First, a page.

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Cynthia Serna arranges "I Voted" stickers at her station at the voting center inside K. O. Knudson Middle School on Tuesday, June 12, 2018. (Daniel Clark/The Nevada Independent)

As the presidential caucus has drifted into the past and with no statewide offices up for grabs in 2020, a pair of hotly contested congressional primaries on June 9 may draw battle lines for the coming push by the major parties to take or keep control of the House in November. 

That includes District 4, which early on drew a wide field of Republican challengers hoping to flip the seat away from Democrat Steven Horsford. The district, with a large Democratic registration advantage and rated “Likely Democratic” by the Cook Political Report, has for years been held as the tougher of Nevada’s two swing-districts to pry away from Democrats as the GOP looks to retake control of the House. 

That may have changed over the weekend, after Horsford acknowledged Friday carrying on a years-long extramarital affair with a former intern for Sen. Harry Reid. That intern, Gabriela Linder, revealed the relationship in a podcast, and Horsford later issued a statement to the Las Vegas Review-Journal confirming the relationship.

The admission has upended the political assumptions surrounding the race so far, and some Republican strategists and candidates now see 2020 as the best opportunity to flip the seat in the last four years. 

Horsford has already drawn fire from the wide field of Republican hopefuls looking to unseat him, and some have called on him to be investigated or to resign his seat altogether. At least two Democrats running against him called on him to drop out of the race.

But with no well-funded or well-organized primary challengers on the June ballot, Horsford will likely avoid a referendum on the issue until November. And, among Republicans, the race to take on Horsford remains wide open. Five candidates have mounted well-funded operations, with three more hoping for an outside shot at a spot on the November ballot. 

The Republican Primary

The Republican Primary for District 4 is the most crowded field for any major race in the state in 2020, boasting eight candidates on the June ballot. Among them, five have emerged as relatively well-funded efforts, with three more running smaller campaigns with far longer odds at victory.

And though the Republican field has so-far avoided direct attacks — so, too, have they rushed to occupy a similar ideological space in the era of the Trump White House. 

Jim Marchant, a former one-term Republican assemblyman, staked a claim early on as a conservative stalwart who could oppose Horsford in a general election. In advertising and online, he has touted positive ratings from The American Conservative Union and National Rifle Association and claimed that “the liberal media can’t stand him.”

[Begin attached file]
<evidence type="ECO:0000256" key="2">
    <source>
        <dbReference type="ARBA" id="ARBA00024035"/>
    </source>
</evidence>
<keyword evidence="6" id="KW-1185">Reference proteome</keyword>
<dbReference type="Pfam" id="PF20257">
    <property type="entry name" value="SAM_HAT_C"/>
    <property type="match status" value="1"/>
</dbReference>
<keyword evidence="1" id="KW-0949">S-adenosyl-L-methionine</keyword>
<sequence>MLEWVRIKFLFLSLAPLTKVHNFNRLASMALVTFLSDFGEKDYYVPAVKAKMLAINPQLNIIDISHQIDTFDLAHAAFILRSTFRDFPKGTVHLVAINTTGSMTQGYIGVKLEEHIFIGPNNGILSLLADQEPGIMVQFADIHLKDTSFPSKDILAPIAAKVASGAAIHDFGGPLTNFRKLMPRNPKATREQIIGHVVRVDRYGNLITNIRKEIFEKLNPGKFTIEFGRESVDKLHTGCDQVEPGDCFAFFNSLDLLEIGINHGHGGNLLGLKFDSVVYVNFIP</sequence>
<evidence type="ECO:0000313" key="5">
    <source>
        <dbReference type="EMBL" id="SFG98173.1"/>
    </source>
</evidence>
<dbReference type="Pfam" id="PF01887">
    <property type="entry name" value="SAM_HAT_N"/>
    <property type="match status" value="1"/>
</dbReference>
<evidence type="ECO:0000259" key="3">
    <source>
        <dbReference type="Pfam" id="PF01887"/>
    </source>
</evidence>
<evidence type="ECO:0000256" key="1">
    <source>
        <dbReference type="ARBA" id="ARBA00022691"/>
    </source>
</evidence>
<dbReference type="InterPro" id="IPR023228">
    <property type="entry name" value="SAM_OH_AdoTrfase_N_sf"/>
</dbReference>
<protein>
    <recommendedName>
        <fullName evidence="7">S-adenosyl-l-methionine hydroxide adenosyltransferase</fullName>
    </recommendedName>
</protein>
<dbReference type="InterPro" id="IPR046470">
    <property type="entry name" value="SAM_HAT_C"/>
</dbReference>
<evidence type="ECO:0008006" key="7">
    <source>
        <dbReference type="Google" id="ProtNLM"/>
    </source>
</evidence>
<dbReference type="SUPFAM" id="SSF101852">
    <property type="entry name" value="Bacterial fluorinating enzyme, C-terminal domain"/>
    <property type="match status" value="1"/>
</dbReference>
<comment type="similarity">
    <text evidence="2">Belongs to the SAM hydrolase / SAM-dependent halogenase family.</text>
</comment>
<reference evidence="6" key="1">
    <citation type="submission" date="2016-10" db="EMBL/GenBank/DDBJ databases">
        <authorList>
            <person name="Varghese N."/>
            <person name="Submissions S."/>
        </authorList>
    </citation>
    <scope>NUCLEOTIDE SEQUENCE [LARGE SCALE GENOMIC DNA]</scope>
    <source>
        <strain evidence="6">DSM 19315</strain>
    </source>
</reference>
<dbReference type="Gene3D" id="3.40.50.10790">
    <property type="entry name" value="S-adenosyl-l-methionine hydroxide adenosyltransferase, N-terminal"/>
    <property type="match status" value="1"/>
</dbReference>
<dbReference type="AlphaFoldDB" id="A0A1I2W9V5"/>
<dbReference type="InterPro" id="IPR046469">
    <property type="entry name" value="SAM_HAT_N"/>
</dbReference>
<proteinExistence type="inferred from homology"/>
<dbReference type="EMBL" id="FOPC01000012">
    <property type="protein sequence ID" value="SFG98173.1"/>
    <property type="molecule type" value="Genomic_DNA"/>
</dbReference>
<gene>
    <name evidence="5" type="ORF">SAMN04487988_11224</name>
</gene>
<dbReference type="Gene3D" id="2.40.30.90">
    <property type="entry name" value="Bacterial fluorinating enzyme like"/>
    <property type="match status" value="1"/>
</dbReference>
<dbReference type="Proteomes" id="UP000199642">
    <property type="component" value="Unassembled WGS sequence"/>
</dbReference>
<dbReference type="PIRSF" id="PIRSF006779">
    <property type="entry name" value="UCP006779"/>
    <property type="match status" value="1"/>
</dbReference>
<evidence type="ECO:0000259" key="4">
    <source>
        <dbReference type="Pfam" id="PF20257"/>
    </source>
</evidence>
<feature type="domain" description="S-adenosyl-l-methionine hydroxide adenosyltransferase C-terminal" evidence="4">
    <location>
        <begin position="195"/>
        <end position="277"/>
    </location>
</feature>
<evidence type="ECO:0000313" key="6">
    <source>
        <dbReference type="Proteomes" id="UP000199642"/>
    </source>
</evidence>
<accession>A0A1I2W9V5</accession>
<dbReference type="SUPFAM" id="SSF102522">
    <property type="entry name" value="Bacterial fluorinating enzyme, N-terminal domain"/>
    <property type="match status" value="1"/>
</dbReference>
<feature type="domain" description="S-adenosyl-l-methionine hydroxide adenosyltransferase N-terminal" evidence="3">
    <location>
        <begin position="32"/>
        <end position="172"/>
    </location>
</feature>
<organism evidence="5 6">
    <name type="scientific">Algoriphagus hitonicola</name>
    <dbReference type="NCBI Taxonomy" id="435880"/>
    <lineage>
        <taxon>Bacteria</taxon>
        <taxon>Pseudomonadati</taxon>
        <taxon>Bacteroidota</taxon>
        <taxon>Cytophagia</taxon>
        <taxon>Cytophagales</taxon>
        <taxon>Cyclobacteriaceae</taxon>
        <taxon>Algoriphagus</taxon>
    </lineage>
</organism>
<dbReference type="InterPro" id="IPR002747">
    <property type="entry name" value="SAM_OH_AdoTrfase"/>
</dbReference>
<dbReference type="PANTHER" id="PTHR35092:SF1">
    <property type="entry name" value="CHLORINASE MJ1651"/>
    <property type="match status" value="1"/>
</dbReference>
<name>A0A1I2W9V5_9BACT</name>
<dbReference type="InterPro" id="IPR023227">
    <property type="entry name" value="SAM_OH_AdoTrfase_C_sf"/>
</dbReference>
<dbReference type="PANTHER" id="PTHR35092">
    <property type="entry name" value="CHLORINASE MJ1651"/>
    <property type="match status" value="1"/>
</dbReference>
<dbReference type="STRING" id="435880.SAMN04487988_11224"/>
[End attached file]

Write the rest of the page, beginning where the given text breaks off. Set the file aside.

He’s also sought to draw a close line between himself and Trump, frequently praising the administration and even circulating a gif of himself standing nearby the president after he flew into a Nevada air base for a visit in February. 

Marchant has frequently led the fundraising push over the last year, raising more than $100,000 through the first quarter of 2020 and entering the final run to the primary with roughly $231,000 cash on hand. That number was buoyed early on in 2019 by more than $110,000 in loans to his campaign, though his campaign has since shifted to a reliance on individual donors.  

He has also received key endorsements from high-profile House conservatives, including Arizona Reps. Andy Biggs and Paul Gosar and Ohio Rep. Jim Jordan — all leaders of the House Freedom Caucus. An outgrowth of the old Tea Party movement, the Freedom Caucus has provided a political force for the party’s conservative wing for half-a-decade, and in recent years has moved in lockstep with the Trump White House. 

But Marchant is not alone in his quest to prove himself as the “right” conservative for District 4. 

Lisa Song Sutton, a former Miss Nevada who now runs her own business in Las Vegas, has stayed neck and neck with Marchant in the fundraising race. Song Sutton entered the home stretch of the campaign with $198,000 on hand, and boasted of having raised it all through individual donors and without candidate loans. 

Running on a platform largely centered around the core GOP platform, including the protection of the 2nd Amendment, opposition to abortion and increased border security, Song Sutton has also prominently added the economic impact of the coronavirus to her personal platform. 

Calling dependence on overseas manufacturing “dangerous,” Song Sutton’s website notes that she “stand[s] ready to help President Trump rebuild the economy and support the America First agenda.”

Though her single most prominent endorsement has come from Texas Rep. Dan Crenshaw, Song Sutton has also received nods from a handful of state and local Republicans, including Las Vegas City Councilwomen Michele Fiore and Victoria Seaman and former state GOP Chair Amy Tarkanian.

Last among the top fundraisers is Sam Peters, an insurance agent and veteran who has been endorsed by the likes of former Speaker Newt Gingrich, conservative musician Ted Nugent and local conservative talk radio host Wayne Allyn Root.